I was soon in the kayak with a crew fro Cygnus and paddling through the false pass to the end of the earth where the lagoon meets the open sea. Great experience, then back to a deserted pearl farm where I collected a set of empty pearl shells. Back to the boat for a quiet dinner and a good sleep. Two hour before dawn the wind rose and I felt Malua start to rise in the short chop and I found myself on a lee shore and a large coral bommie off the port stern. The anchor watch indicated that I was slowly dragging down wind in the soft coral shale of the atoll. Time to move again but not in the 25 knots of wind I found as the sun came up. I'll have to wait for the sun to get high in the sky before I chance a crossing of the atoll to quieter water. I made it to the NE corner and dropped anchor along side Little Explorers kids boat I had not seen in more than a month. The cruise was back on track and I was having fun again.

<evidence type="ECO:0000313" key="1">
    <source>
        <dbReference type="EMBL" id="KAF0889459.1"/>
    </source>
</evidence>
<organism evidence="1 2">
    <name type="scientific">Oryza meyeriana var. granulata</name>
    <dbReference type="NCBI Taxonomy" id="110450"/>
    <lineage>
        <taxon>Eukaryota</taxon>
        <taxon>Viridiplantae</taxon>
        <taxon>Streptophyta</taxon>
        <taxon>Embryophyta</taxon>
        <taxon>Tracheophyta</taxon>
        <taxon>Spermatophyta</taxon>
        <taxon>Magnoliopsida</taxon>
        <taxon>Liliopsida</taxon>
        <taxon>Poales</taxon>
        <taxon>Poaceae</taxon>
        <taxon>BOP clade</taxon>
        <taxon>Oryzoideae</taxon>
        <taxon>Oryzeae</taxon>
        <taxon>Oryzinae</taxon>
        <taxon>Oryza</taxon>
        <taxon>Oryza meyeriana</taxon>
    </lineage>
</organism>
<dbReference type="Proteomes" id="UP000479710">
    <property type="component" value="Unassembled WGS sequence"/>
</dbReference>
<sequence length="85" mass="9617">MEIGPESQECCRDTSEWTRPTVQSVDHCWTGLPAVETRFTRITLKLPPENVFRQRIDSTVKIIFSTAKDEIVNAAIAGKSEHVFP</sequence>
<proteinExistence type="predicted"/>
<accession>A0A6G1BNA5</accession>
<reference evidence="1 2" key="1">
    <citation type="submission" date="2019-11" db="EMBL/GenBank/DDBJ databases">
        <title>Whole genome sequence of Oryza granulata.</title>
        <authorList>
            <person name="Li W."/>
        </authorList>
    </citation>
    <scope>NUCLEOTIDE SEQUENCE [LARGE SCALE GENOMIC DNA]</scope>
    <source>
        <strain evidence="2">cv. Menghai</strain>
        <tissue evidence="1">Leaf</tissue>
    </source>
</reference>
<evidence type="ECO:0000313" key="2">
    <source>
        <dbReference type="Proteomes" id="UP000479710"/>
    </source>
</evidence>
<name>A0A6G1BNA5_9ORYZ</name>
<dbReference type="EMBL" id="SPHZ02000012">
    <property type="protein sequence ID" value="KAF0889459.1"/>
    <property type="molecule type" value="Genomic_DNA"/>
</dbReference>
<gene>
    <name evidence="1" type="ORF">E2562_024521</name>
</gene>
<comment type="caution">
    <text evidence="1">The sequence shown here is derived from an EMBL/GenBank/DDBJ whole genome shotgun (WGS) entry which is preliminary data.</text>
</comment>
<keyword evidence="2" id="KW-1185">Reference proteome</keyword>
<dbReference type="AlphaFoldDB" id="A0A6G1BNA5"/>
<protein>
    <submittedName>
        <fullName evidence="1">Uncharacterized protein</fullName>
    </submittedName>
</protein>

At 6/26/2014 3:13 PM (utc) our position was 15°48.42'N 146°09.16'W

Let the cruise of Polynesia begin

The temporary crew Lizzie flew out of Fakarava yesterday and I breathed a huge sigh of relief not that she did not contribute to the sailing or the provisioning of the boat. She was more than generous in the latter area (Thanks Lizzie) but she just did not fit into the cruising community and like it or not I got tired of making excuses to my friends as to why she did not join us on a bike ride, beach BBQ or just a walk on the beach and I was sick of being reminded of the meals we had with others by the wine she gave not the food we enjoyed. I dropped her at Annabell's resort and dive centre where she enjoyed herself diving and being the centre of attention.